Biochemical and Biophysical Research Communications, Vol.327, No.2, 399-406, 2005
Tyrosine kinase inhibitors attenuate Japanese encephalitis virus-induced neurotoxicity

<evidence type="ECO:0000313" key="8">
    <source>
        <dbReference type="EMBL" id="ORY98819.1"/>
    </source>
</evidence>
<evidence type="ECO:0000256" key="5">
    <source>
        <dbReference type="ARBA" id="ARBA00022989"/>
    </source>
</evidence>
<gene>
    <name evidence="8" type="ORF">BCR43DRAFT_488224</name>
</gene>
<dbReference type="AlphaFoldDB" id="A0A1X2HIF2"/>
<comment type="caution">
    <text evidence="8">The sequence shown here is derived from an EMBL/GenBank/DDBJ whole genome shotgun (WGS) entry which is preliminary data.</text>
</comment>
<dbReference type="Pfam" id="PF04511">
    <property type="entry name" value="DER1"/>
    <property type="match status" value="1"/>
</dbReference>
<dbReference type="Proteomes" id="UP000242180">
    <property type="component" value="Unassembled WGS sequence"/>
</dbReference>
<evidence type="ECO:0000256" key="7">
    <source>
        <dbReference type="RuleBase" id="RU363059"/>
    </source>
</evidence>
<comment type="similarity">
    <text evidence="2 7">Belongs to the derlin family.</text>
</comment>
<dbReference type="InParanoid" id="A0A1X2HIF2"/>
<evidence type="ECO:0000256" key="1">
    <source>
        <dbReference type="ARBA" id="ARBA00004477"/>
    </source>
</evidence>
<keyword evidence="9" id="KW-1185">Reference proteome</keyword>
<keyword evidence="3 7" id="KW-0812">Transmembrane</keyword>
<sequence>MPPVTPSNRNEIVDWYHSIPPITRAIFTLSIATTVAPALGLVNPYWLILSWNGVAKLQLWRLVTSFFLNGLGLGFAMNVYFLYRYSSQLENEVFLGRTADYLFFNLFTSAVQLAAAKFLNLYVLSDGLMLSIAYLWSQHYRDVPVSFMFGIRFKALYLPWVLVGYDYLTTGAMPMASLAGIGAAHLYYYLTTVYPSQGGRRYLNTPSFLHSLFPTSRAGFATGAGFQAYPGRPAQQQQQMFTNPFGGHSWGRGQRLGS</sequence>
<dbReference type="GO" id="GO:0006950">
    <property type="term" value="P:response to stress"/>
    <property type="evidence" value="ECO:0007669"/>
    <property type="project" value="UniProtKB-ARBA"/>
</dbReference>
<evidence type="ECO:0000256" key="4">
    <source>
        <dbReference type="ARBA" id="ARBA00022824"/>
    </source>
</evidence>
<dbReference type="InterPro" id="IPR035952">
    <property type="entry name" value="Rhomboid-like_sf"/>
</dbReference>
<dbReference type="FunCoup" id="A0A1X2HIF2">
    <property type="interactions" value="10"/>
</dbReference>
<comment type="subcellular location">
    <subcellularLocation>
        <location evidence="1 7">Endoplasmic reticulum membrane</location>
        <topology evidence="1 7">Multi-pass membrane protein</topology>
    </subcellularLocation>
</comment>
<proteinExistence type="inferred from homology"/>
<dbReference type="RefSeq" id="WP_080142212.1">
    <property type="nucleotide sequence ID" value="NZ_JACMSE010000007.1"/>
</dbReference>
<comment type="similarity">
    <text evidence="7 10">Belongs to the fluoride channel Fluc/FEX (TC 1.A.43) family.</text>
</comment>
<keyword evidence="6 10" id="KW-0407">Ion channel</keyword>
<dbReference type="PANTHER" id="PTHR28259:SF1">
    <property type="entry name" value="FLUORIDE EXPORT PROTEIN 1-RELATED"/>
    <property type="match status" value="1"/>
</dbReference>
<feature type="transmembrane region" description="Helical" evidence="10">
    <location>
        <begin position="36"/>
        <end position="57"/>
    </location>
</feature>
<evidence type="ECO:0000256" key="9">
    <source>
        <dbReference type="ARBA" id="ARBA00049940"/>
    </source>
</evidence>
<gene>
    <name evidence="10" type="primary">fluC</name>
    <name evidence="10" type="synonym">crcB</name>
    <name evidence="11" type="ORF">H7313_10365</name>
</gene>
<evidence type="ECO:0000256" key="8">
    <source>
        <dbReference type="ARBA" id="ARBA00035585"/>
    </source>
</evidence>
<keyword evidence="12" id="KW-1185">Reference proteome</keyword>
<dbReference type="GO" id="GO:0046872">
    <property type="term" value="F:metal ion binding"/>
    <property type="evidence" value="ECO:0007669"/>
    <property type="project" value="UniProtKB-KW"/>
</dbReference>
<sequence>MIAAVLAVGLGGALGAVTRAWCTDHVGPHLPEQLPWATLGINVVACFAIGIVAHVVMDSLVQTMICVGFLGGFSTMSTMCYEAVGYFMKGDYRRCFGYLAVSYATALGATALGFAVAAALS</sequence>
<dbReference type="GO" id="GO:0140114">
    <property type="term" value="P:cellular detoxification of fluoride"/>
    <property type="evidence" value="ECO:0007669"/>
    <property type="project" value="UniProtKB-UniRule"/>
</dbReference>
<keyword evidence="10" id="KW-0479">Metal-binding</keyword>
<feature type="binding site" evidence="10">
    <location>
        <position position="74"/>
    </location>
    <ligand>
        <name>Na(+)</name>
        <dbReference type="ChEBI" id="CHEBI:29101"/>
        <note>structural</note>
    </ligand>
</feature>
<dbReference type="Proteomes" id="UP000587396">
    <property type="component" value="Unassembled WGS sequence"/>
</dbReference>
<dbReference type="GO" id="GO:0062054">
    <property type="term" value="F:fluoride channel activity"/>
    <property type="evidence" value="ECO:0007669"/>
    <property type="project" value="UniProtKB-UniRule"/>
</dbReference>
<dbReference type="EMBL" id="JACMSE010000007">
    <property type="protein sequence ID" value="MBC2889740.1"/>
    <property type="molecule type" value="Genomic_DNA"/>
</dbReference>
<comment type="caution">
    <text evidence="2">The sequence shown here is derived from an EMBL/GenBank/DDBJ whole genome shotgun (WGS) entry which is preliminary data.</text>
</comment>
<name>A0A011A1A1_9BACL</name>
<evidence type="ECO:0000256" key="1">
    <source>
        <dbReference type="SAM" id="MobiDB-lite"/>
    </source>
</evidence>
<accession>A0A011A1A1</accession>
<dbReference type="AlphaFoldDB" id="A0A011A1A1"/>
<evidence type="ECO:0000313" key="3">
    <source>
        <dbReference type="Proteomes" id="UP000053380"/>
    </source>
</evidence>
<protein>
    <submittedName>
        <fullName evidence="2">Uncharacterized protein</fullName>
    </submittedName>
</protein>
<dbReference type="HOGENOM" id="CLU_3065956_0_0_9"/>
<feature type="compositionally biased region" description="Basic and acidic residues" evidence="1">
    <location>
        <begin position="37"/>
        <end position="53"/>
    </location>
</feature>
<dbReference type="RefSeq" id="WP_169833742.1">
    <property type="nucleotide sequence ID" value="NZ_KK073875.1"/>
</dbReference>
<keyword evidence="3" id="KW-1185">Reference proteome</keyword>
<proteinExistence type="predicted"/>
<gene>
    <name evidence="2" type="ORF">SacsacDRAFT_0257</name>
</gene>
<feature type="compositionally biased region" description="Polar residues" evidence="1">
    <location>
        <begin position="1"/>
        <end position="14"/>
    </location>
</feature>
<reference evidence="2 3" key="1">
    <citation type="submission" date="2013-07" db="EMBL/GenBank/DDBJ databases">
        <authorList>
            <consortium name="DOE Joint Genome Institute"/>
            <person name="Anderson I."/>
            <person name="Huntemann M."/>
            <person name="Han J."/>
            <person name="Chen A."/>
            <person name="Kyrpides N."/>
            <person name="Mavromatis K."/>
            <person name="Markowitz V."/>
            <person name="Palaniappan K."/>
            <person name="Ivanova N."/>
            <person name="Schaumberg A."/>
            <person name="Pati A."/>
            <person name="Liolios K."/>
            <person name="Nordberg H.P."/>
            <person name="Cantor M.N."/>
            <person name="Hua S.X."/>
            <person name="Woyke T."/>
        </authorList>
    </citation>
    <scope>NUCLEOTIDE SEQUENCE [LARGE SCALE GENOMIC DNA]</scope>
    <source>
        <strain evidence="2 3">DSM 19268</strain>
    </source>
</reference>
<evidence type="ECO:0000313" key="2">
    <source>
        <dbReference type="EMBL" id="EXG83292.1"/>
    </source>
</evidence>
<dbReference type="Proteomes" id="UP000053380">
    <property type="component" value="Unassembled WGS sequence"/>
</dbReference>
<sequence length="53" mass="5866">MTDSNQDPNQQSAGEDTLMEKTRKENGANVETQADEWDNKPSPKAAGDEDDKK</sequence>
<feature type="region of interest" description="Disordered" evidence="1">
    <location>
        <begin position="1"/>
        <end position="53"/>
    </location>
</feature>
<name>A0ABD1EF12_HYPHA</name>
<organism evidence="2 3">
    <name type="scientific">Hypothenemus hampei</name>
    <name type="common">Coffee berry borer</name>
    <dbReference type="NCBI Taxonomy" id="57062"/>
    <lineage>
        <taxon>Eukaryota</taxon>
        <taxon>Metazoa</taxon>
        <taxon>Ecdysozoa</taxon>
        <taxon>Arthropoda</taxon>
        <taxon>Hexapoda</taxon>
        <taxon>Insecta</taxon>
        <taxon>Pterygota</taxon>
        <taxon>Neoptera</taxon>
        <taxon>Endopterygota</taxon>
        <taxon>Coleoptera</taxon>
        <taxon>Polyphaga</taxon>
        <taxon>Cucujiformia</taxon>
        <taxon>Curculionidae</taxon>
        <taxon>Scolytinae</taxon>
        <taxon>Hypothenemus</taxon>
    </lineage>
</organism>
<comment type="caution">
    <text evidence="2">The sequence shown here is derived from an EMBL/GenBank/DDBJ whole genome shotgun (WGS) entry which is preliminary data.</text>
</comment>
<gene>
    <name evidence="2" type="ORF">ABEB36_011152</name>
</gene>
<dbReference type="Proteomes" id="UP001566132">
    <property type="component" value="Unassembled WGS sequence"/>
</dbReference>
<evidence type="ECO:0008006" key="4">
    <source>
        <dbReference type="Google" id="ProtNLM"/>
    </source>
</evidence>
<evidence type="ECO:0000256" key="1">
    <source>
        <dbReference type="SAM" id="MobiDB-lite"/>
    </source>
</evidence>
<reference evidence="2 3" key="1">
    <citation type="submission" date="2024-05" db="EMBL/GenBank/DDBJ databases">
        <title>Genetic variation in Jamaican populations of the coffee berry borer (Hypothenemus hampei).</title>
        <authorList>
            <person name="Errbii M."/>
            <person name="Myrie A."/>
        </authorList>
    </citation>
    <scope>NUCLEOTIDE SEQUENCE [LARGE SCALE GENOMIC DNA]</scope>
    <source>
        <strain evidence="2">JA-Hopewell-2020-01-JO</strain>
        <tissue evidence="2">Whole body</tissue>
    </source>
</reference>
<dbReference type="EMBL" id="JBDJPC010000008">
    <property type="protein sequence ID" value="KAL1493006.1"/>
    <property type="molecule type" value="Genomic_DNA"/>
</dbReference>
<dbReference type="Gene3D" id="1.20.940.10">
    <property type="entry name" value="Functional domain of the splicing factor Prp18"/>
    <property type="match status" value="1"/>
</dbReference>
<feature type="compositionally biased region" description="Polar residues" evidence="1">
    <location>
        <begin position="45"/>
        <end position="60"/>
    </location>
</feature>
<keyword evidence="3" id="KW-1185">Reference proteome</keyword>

The cellular signaling molecules that underlie Japanese encephalitis virus (JEV)-induced inflammation and neurotoxicity are not well understood. We examined whether protein tyrosine kinase (PTK) inhibitors play roles in JEV replication and cytopathic effect in neuron/glia cultures. JEV infection caused significant neuronal injury. PTK inhibitors. genistein, herbimycin A, and PP2, attenuated JEV-induced neurotoxicity but failed to affect JEV replication. Infection of neuron/glia cultures with JEV produced elevated levels of tumor necrosis factor-alpha (TNF-alpha) and interleukin-1beta (IL-1beta). PTK inhibitors suppressed JEV-induced TNF-alpha and lL-1beta production at the transcriptional level. Neutralizing antibodies against TNF-alpha and IL-1beta partially supressed JEV-induced neurotoxicity. JEV infection modulated tyrosine phosphorylation events within the course of infection. Currently, the nature of the affected phosphorylated proteins was not characterized. Our results suggest that PTKs, especially Src-related PTK. play roles in the production of TNF-alpha and IL-1beta during JEV infection and in the induction of neuronal death in neuron/glia cultures. (C) 2004 Elsevier Inc. All rights reserved.